The Retro Chronicles…Croc: Legend of the Gobbos


Release Date: 1997 (PS1/Saturn)

Genre: 3D platformer

Developer: Argonaut Software

Publisher: Fox Interactive

Available: PS1 (Version reviewed), Sega Saturn, as well as poor ports to Windows & Game Boy Color.

The mid-90s was a fascinating time for gaming for many, many reasons – an age where creaking 16-bit consoles were plopping add-ons on to their systems to drag an extra ounce of blood out of them, the popularity of handheld consoles resulted in the abomination that was the Virtual Boy; a ridiculous concept that amazingly came from the same genius who thought up the Game Boy, and what felt like 10,000 ‘next gen’ machines hitting the market, resulting in ‘classic’ systems like the CDi and the 3DO.


But by far the biggest seismic shift in gaming in this era was the sudden capability to ditch ‘blast processing’ and ‘Mode-7’ and embrace the exciting new world of 3D. Yes, the Nintendo 64, Sony PlayStation and Sega Saturn were the future, and the future was three-dimensional. Just like the previous dawn of gaming tech in the 80s, the future was to begin with seminal platforming experiences.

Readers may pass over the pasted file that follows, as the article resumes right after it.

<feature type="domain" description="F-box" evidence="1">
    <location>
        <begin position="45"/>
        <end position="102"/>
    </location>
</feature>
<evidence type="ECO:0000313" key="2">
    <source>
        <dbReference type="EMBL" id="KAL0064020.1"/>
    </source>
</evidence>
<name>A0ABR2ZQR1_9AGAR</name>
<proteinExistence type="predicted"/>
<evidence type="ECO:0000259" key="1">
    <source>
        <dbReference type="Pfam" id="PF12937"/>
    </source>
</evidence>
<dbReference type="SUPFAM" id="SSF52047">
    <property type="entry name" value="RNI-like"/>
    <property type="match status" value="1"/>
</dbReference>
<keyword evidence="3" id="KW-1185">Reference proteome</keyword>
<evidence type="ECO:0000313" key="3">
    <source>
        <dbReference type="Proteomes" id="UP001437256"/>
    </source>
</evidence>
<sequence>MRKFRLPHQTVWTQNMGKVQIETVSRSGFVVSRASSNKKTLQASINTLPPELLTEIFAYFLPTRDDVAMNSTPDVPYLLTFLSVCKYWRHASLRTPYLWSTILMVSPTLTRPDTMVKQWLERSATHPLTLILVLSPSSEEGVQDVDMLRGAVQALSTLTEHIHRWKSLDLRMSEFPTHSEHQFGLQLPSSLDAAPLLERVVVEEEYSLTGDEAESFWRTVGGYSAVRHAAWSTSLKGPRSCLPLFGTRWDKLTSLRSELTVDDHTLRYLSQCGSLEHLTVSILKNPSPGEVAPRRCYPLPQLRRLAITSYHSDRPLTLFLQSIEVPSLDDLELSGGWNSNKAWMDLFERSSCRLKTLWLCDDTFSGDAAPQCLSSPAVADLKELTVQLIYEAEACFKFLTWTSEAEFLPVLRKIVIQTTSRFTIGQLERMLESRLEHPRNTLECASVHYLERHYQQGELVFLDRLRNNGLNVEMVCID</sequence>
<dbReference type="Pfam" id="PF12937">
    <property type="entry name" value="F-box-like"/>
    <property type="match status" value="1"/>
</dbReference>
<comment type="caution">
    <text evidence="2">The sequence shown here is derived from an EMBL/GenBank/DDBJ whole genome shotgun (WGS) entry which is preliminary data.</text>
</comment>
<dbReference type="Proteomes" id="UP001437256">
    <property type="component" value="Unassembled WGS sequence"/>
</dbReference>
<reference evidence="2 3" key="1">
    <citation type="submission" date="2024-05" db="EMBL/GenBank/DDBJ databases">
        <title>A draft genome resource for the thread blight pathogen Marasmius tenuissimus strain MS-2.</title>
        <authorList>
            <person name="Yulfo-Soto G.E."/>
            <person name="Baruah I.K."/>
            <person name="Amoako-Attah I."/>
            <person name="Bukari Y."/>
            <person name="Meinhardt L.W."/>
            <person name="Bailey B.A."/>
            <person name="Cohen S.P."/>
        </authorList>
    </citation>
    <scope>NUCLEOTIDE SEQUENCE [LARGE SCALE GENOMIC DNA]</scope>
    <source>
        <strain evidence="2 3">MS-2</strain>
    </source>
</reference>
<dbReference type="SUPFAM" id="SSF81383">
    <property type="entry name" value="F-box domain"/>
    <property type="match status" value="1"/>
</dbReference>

So we got Bug!, Fade to Black and the largely forgotten yet massively important Jumping Flash! – the first fully 3D platformer video game in 1995. Then, of course, the bar was well and truly set in 1996, when Super Mario 64 hit shelves and changed gaming forever… and Bubsy 3D hit shelves the same year and… well, every yin needs a yang, I guess.


As 1997 approached with the free-roaming 3D platformer genre pretty much owned by Super Mario 64 on the Nintendo 64, there was room for a king to be crowned on the other 32-bit consoles. Thus, after being rejected as a spin-off Yoshi-themed 3D platformer by Nintendo, Argonaut Software were ready to release upon the world a bipedal crocodile with eyes popping out of his skull. Yes, the time was ripe for Croc: Legend of the Gobbos on PlayStation 1 and Sega Saturn (let’s politely ignore the PC and Game Boy versions of this game. It’s for the best.)



Now that the brief historical context is out of the way, what is Croc? Well, it’s one of those cutesy mascot-driven platformers, very much in the vein of Super Mario 64. You play as Croc, an orphan crocodile rescued from a basket in a river by the King of the Gobbos, a furry race of… things that live an idyllic life, presumably keeping to themselves, effectively being the hobbits of this universe until suddenly Sauron- I mean, Baron Dante turns up, enslaves the Gobbos and kidnaps the King. Croc is teleported to safety before setting about getting his not-so-bloody revenge, rescuing the Gobbos and becoming a legend.


I’m not going to claim Croc is an original idea for a game in any way, shape or form. But, just like how Crash Team Racing is on the surface a carbon-copy of Mario Kart 64, Croc avoids the pitfall of copying its inspiration wholesale. I’ll say straight up that Croc is simply not a better game than the one with the Italian plumber, but it does have its own identity and positives that I’ll now bang on about for a few paragraphs.